By Tony Dewhurst

It is reassuring in the often loony world of professional football, to find someone like Dave Francis, Crawley Town's Community Manager, with his feet planted firmly on Terra Firma.

"I've enjoyed every minute of the job so far - I've hardly had time to draw breath," he said, nodding across the ground to the town.

"The last year has felt like a mad, roller-coaster ride, so much has happened.

"It has been a bit difficult to keep up at times - everything has happened so fast."

So quickly, in fact, Crawley can look forward to a local joust with 2008 FA Cup winners Portsmouth next season, when a couple of years ago it was a sprint down the A23 to play in front of a few hundred at Eastbourne Borough.

Two promotions in a year - winning the Blue Square Premier title and then securing the final automatic promotion place to League 1 with a last day victory at Accrington Stanley - has propelled the West Sussex side into the football headlines.

Attendances, too, have reflected that remarkable rise from the foothills of non-league - from 1,000 in 2010 to a respectable average of 3,211 last term.

"I'll never forget my first day as Community Manager," he said.

"I drove down from Birmingham, dropped my stuff at the hotel, and went straight to the ground to meet everybody.

"Crawley were playing Derby County in the third round of the FA Cup.

"Then, Sergio Torres scored a last-minute winner and all the fans were running on the pitch, and it was like, 'Blimey……this is something special here' and it hasn't stopped since.

"The quarter-final tie against Manchester United at Old Trafford raised the profile of the club massively.

"At the time, nobody seemed to know that we were top of the Blue Square Premier - it was all about the Manchester United game.

"We ran a community course the following week and overnight the kids were wearing Crawley Town shirts, instead of Arsenal and Chelsea.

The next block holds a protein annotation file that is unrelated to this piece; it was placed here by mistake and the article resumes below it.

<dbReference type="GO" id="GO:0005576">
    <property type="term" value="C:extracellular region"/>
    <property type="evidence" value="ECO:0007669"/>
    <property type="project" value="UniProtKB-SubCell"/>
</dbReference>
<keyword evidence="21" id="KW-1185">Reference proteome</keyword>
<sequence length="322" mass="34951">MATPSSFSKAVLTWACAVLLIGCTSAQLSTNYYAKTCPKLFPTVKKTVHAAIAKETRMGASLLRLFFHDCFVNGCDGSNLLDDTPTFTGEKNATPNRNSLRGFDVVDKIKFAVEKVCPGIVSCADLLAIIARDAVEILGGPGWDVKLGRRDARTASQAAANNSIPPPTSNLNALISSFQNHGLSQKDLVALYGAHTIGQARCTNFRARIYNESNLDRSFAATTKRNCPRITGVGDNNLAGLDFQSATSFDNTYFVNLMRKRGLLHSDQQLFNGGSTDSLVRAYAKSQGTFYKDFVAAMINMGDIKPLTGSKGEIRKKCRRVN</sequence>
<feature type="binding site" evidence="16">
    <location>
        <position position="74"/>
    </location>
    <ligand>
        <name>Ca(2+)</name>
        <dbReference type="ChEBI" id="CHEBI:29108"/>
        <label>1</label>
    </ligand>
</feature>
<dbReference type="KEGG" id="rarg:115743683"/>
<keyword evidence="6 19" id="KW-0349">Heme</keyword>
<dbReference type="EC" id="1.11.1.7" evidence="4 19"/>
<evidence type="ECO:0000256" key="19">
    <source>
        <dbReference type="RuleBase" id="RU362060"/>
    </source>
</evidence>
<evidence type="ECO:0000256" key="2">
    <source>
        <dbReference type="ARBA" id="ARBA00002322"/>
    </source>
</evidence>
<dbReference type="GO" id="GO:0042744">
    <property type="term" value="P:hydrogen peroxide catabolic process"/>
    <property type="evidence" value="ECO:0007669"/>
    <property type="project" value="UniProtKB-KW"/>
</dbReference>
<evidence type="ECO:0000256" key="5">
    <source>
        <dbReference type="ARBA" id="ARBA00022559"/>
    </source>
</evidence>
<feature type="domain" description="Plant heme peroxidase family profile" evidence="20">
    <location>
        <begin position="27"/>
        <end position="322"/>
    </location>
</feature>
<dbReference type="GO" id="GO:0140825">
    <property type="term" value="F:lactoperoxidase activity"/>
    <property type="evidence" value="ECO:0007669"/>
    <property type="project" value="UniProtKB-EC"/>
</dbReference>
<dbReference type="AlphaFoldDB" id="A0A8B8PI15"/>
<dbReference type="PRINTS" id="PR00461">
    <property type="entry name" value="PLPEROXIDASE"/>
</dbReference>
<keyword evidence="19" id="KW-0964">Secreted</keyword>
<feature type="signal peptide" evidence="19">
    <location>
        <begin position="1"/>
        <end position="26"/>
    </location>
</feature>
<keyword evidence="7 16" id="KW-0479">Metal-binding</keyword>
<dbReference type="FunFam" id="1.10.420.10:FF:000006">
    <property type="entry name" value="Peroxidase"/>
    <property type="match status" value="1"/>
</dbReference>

"We got huge feedback from the schools and the kids were going, 'I'm a Crawley fan now', which was great.

"It has been a bit difficult to keep up at times, everything has happened so fast, but it has helped push us that extra mile in the community."

He welcomes the challenge ahead and added: "In terms of the club wanting to grow, the two have to go hand-in-hand, but already the community is a big part of Crawley Town.

"The Chairman, Vic Marley, is very pro-community - he has given us tremendous encouragement and from a community point of view I think we can be very proud of our first year in The Football League, because the community scheme has brought a new generation into contact with Crawley Town."

When Crawley were on their way to becoming Conference champions during the 2010/11 campaign, the club made a commitment to engage with Crawley and the wider Sussex community through the delivery of football training sessions in local schools and youth groups.

"We were virtually starting from scratch in terms of the football club working in the community, and for the first full season we stuck with what we knew best - football - and it has delivered.

"We offered free after-school clubs and spoke to all the primary schools in Crawley, suggesting we ran the schools seven-a-side league for the 9-11 year-olds.

"Before, the maximum games they played in a school year was four, but now we've got that up to a dozen.

"The two winners of each division played a final at the Broadfield Stadium, with a cup presented by a first-team player.

"It proved a huge success, from the first game to the last.

"The children enjoyed getting involved with Crawley Town and when we talked to the teachers we were able to explain all the other things we were doing in the community."

Francis has an unquenchable optimism and his experience, coaching in America for several years, has served him well and with Stuart Duff, Crawley's Senior Community Coach and the scheme's only other full-time staff member, they can look forward with confidence to life in League 1.

"We want to be there from the start, so we are introducing a pre-school, nursery course for three to four year-olds, getting them used to kicking a ball around, and of course establishing that early link with Crawley," said Dave.

"We hope to appoint a mid-Sussex development officer too, so we can spread our net out to places like Horsham.

"Also, we have teamed up with Southern Water, to deliver education workshops in schools.

"We will be talking to kids about how they can save and use water in every day life. There will be a free football session and hopefully we'll be taking on some apprentices later this year.

"It is proving a massive learning curve, but we are getting the message out to Crawley's community."